3. Turn off the burner and drizzle a small amount of cream into the egg mixture to temper. Don't use too much or your mixture will seize up and scramble, but add a little at a time while stirring until it is fully incorporated.
4. Once the mixture is smooth, add your pepper, saffron, honey, and yuzu. Mix thoroughly and pour into shot glasses. The yuzu generally sinks to the bottom. I advise mixing it in and putting a few pieces into the shot glasses or sticking it in after you've mixed.
5. Place the shot glasses in a shallow pan filled with water and bake for 25-30 minutes. Make sure the tops don't get brown. When they don't quiver when shaken and are slightly porous on top, you're good to go. Take them out and chill them for 1-2 hours.
6. Take the shooters out of the fridge and lightly sprinkly with superfine sugar. When the time comes to give them their crispy tops, don't fear the butane. Holding the torch at an angle, lightly torch the sugar, moving from side to side so that you are not focusing the flame in one place. When the granules are gone and the sugar has bubbled and hardened, they're done.
Would you not want to hoard these at a party? Or just eat one for breakfast? I did- twice.

Thursday, February 2, 2012

Blue Corn and Pistachio Chicken Tenders

I don't know if I've mentioned this before, but I'm a chicken tender wizard. I have literally perfected my recipe for creating amazing, crispy nuggets and tenders to a science. While I could eat plain nuggets and sauces for the rest of my days and die happy, I decided to fool around with some of the ingredients Target sent over as part of our giveaway (details here) and review.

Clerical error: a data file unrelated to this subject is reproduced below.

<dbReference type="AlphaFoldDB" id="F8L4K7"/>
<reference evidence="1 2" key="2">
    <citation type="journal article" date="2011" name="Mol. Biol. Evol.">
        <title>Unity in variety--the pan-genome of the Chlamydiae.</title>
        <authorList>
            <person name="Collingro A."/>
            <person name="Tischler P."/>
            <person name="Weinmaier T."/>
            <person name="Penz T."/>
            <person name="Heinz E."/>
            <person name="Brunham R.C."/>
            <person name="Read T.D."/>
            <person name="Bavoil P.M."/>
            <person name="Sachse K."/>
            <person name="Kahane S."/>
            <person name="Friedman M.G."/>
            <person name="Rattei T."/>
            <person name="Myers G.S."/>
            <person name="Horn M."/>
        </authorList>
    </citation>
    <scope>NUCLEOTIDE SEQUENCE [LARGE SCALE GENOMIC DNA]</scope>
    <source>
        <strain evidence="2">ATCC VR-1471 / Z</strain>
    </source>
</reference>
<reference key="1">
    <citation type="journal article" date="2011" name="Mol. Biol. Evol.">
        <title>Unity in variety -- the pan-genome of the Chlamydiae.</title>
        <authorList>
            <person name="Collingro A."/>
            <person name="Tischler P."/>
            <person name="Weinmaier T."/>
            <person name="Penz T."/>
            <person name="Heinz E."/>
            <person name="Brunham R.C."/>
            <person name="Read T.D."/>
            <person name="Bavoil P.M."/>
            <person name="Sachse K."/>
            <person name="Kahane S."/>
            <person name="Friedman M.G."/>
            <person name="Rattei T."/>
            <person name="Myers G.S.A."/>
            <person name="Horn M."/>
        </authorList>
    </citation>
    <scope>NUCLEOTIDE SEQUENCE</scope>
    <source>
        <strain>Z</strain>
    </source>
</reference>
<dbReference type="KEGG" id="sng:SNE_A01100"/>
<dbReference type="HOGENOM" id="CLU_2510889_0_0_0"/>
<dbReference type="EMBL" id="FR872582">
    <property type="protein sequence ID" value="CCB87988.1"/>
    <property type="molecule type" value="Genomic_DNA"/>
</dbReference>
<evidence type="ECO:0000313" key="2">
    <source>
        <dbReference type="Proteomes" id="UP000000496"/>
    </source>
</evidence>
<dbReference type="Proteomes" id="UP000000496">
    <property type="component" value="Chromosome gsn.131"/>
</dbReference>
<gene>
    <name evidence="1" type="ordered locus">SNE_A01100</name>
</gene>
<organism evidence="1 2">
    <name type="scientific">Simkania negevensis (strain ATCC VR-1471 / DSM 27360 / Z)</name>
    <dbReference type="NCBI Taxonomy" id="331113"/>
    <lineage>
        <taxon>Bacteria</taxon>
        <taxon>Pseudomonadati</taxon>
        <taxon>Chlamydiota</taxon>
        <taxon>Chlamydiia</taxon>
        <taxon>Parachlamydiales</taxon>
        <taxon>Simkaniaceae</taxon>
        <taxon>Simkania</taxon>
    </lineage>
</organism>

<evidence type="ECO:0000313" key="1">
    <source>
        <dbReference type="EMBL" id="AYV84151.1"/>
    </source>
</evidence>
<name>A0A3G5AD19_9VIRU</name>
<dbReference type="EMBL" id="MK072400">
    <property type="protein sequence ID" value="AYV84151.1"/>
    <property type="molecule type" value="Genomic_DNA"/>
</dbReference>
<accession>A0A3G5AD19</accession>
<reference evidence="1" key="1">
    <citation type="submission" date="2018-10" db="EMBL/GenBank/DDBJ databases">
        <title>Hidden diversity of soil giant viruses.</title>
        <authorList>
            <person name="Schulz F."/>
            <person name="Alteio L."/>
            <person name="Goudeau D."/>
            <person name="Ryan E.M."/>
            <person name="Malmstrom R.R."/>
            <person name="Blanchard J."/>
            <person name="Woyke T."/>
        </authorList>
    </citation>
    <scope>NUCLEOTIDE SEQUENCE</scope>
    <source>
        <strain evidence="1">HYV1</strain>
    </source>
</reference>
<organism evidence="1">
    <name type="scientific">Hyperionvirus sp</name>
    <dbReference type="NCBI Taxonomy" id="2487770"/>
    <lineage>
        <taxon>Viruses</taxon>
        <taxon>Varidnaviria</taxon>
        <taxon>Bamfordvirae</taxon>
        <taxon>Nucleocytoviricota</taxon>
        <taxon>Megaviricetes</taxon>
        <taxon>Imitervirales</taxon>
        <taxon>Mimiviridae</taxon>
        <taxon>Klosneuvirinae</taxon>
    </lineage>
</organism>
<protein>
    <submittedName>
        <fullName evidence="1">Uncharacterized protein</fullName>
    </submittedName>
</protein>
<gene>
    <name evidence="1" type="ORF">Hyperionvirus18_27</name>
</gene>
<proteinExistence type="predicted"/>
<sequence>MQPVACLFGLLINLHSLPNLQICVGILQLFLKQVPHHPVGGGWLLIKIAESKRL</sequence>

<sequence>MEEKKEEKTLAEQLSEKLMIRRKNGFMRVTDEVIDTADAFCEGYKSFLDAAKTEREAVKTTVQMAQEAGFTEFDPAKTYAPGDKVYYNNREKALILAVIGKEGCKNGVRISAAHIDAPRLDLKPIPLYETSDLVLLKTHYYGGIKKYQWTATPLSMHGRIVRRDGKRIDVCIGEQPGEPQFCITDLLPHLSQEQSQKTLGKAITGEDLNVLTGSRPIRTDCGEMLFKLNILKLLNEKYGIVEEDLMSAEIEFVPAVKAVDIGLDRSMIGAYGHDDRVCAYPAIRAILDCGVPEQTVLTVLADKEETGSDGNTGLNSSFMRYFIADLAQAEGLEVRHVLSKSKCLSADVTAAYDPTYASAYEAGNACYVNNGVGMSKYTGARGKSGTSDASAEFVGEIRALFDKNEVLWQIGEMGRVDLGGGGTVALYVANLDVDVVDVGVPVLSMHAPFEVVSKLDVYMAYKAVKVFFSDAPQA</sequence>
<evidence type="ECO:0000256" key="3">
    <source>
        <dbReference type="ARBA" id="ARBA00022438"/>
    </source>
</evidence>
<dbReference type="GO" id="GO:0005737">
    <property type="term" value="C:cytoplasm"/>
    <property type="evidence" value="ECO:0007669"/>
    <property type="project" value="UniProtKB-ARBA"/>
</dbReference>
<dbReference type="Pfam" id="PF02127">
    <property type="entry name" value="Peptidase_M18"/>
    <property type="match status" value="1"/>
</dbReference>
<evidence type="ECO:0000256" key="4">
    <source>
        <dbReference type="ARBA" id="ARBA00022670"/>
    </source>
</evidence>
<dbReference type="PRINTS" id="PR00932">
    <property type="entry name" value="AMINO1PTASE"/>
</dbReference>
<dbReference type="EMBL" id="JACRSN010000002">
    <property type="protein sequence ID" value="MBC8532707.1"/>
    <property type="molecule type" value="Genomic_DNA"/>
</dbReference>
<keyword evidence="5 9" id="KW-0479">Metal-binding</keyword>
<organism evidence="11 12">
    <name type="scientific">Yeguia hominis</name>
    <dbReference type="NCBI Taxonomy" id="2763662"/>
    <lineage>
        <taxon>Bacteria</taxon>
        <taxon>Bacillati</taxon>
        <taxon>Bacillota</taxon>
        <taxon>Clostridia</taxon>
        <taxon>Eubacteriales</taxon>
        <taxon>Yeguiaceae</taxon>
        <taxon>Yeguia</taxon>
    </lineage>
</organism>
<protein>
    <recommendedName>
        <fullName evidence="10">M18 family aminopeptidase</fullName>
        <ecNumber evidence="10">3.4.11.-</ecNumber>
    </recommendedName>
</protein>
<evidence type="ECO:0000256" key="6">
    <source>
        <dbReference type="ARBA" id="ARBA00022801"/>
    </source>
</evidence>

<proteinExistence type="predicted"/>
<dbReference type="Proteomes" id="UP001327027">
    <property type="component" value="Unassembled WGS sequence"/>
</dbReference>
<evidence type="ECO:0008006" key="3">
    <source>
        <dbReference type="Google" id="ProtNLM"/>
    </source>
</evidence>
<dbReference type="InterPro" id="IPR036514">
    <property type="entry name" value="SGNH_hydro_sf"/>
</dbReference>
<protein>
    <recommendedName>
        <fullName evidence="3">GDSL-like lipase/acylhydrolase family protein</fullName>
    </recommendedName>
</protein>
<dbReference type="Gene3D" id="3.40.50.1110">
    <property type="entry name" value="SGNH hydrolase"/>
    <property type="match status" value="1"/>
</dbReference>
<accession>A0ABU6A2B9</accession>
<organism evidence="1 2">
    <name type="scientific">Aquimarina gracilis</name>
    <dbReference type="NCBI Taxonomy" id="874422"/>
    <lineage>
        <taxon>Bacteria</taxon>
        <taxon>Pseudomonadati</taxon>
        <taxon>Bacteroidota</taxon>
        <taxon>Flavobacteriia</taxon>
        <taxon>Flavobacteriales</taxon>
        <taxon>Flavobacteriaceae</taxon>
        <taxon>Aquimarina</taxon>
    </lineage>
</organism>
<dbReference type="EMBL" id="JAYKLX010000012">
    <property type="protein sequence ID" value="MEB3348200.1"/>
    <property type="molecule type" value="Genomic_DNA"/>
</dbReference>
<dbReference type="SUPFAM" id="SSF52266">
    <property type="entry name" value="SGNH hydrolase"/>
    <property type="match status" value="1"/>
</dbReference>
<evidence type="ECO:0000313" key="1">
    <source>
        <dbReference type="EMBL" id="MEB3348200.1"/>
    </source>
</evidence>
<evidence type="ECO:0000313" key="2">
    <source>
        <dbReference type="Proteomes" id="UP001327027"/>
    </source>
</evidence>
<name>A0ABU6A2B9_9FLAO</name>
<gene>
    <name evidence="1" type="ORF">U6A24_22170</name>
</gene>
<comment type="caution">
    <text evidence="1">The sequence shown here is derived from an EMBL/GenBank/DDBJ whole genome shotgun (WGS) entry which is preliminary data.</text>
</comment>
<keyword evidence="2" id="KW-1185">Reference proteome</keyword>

Although we don't have a television at home, I love turning on the TV at the gym or at my dorm to watch Chopped. It's my equivalent of Sunday night football or watching a particularly rousing game of Wheel of Fortune. Once I see a contestant fumbling around with a Buddha's hand or staring blankly at a langoustine, my triggers are set off and I'm screaming at the television- "Are you freaking nuts?! Use the cumin! How effing hard is it to make a hibiscus foam? Jesus!" So I thought it would be fun to see how many components from the Target selection I could use in my nuggets.